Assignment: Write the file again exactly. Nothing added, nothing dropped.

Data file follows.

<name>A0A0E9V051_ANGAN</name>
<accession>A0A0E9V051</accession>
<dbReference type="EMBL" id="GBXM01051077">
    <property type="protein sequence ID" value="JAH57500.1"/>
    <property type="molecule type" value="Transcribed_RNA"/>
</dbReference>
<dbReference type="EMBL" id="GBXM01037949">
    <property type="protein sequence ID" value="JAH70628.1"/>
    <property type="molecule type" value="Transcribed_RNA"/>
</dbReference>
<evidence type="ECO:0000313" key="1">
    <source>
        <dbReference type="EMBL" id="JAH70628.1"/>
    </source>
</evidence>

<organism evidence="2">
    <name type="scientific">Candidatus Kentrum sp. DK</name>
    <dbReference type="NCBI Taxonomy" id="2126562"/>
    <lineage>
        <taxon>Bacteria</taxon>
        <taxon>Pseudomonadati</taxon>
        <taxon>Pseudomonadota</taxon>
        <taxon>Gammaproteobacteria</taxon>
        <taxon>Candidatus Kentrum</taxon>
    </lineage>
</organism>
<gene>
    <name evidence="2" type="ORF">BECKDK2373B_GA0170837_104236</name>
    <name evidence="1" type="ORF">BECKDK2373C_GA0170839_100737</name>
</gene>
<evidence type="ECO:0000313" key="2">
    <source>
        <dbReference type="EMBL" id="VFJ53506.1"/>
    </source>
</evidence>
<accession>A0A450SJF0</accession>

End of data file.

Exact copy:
<name>A0A0E9V051_ANGAN</name>
<accession>A0A0E9V051</accession>
<dbReference type="EMBL" id="GBXM01051077">
    <property type="protein sequence ID" value="JAH57500.1"/>
    <property type="molecule type" value="Transcribed_RNA"/>
</dbReference>
<dbReference type="EMBL" id="GBXM01037949">
    <property type="protein sequence ID" value="JAH70628.1"/>
    <property type="molecule type" value="Transcribed_RNA"/>
</dbReference>
<evidence type="ECO:0000313" key="1">
    <source>
        <dbReference type="EMBL" id="JAH70628.1"/>
    </source>
</evidence>

<organism evidence="2">
    <name type="scientific">Candidatus Kentrum sp. DK</name>
    <dbReference type="NCBI Taxonomy" id="2126562"/>
    <lineage>
        <taxon>Bacteria</taxon>
        <taxon>Pseudomonadati</taxon>
        <taxon>Pseudomonadota</taxon>
        <taxon>Gammaproteobacteria</taxon>
        <taxon>Candidatus Kentrum</taxon>
    </lineage>
</organism>
<gene>
    <name evidence="2" type="ORF">BECKDK2373B_GA0170837_104236</name>
    <name evidence="1" type="ORF">BECKDK2373C_GA0170839_100737</name>
</gene>
<evidence type="ECO:0000313" key="2">
    <source>
        <dbReference type="EMBL" id="VFJ53506.1"/>
    </source>
</evidence>
<accession>A0A450SJF0</accession>